Trinidad and Tobago, although relatively distinct ecologically, are both blessed with rich natural environments well suited for ecotourism. Once part of the South American mainland, Trinidad’s flora and fauna have commingled, leading to a great density of plant and animal types in a relatively small location.
Trinidad and Tobago has more than 97 mammal species, 400 bird species, 90 reptile species, 30 amphibian species, 600 butterfly species and over 2,100 species of flowering plants. The island’s nature reserves attract major international traffic from naturalists and nature watchers. The terrain is just as diverse, with tropical rainforests, mangrove swamps, mountainous terrain and savannahs.
Birdwatching is a major attraction in Tobago as well, with Little Tobago island recognised as one of the Caribbean’s top seabird sanctuaries. Tobago is also a hub of aquatic tourism. The waters off the island are a haven for wildlife, an attraction for both divers and boat tourists. Buccoo Reef (a large coral reef and protected marine park) is a popular destination. Tobago’s Main Ridge Forest is known to be the oldest protected rainforest.
Trinidad and Tobago is one of the top five Caribbean meeting and conference destinations. Many hotels have facilities for conferences, including international brands such as the Hyatt Regency Trinidad and the Hilton Trinidad and Conference Centre. In addition, the state-of-the-art National Academy for the Performing Arts (NAPA), South Academy for the Performing Arts, award-winning spots like Coco Reef and the Magdalena Grand Beach Resort in Tobago are ideal for corporate meetings and team-building retreats.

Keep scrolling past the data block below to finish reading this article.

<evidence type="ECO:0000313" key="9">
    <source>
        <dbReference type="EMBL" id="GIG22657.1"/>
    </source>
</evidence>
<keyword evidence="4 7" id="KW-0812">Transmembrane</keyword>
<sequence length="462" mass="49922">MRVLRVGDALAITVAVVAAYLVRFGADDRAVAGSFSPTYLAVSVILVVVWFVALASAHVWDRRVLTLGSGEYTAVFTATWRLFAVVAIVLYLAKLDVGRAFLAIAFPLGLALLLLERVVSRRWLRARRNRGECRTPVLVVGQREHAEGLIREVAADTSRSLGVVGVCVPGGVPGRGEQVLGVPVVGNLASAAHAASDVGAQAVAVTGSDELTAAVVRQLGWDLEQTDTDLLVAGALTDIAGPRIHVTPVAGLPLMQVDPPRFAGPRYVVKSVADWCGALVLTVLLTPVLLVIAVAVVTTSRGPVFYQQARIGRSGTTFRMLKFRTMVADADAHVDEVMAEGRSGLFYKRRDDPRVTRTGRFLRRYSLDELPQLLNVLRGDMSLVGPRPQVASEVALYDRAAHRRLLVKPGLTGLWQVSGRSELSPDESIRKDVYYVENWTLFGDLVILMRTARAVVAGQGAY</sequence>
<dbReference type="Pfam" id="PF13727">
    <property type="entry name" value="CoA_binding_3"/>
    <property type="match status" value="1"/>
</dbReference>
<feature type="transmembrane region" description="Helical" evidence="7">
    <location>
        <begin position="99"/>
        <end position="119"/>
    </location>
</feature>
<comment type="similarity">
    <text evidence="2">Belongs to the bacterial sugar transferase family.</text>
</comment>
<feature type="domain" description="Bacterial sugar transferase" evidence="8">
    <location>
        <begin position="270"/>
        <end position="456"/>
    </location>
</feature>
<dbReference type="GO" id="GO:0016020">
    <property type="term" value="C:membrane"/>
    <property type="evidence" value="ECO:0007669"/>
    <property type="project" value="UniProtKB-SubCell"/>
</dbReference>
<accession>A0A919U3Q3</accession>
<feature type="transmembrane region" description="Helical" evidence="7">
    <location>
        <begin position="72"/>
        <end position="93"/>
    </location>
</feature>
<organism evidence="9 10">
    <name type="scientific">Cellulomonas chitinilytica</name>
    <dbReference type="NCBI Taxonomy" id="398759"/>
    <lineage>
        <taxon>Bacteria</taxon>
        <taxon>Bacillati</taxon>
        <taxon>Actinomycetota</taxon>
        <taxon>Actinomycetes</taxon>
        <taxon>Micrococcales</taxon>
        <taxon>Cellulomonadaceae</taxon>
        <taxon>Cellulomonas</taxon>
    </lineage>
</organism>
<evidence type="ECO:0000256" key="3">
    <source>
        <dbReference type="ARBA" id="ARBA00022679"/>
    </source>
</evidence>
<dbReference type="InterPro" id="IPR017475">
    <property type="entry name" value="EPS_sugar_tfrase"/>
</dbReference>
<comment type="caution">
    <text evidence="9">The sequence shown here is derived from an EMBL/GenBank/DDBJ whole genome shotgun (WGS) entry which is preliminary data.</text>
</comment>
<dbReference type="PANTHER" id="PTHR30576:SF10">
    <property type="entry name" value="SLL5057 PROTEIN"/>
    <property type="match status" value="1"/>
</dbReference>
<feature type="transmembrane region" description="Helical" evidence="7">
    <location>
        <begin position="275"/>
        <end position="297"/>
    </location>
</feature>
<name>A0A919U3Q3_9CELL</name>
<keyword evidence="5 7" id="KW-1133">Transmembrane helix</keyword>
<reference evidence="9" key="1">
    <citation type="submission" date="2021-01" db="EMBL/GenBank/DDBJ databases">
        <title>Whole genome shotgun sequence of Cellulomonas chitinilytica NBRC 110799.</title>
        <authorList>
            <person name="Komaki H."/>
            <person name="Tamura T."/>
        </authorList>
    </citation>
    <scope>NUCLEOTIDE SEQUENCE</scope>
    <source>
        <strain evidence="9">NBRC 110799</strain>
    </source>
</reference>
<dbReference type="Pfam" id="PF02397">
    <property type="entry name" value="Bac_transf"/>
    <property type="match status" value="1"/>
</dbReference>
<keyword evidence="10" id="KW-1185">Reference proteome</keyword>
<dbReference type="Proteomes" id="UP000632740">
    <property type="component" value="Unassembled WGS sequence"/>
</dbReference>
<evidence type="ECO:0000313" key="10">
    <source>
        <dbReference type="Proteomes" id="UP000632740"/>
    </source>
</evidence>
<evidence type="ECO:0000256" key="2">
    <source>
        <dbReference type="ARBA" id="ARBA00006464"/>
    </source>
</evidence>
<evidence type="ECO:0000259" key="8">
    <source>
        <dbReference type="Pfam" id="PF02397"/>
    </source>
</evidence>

Trinidad and Tobago has a reliable supply of electricity with rates still among the lowest in the Caribbean. The domestic and commercial supply voltage is 110/220 volts, 60 cycles. The Trinidad and Tobago Electricity Commission (T&TEC) is the agency responsible for the country’s electrical supply.
The Water and Sewerage Authority of Trinidad and Tobago (WASA), a state enterprise, is the sole provider of water and wastewater services in Trinidad and Tobago.
Regular mail, express mail and courier delivery are reliable and available from local provider TTPost at excellent rates. International courier services are efficient and readily available.
Piarco International Airport is located about 45 minutes from the capital city, Port of Spain. It plays an important role as a vital hub for international air traffic in the Caribbean. There are non-stop daily scheduled flights to and from major international cities.
Trinidad and Tobago’s national airline, Caribbean Airlines, serves Toronto, New York, Miami, Jamaica, Saint Maarten, Antigua, Barbados, Trinidad and Tobago, Guyana and Suriname. International and regional airlines that fly to Trinidad and Tobago include American Airlines, British Airways, Caribbean Airlines, United Airlines, West Jet, JetBlue, LIAT and several charter flight companies. International flights are also available direct from Tobago’s ANR Robinson International Airport. Airlines that fly directly to Tobago include British Airways, Condor and Monarch.
Approximate flying times to Trinidad and Tobago from:
|New York||4.5 hours|
Trinidad and Tobago has an extensive transportation network of paved roads. Highways link the north and south of the island (Uriah Butler Highway, Solomon Hochoy Highway), and the east and west (Churchill-Roosevelt Highway). Traffic is extremely heavy at peak hours when a high number of vehicles head into and out of the capital city and environs. Driving is on the left-hand side.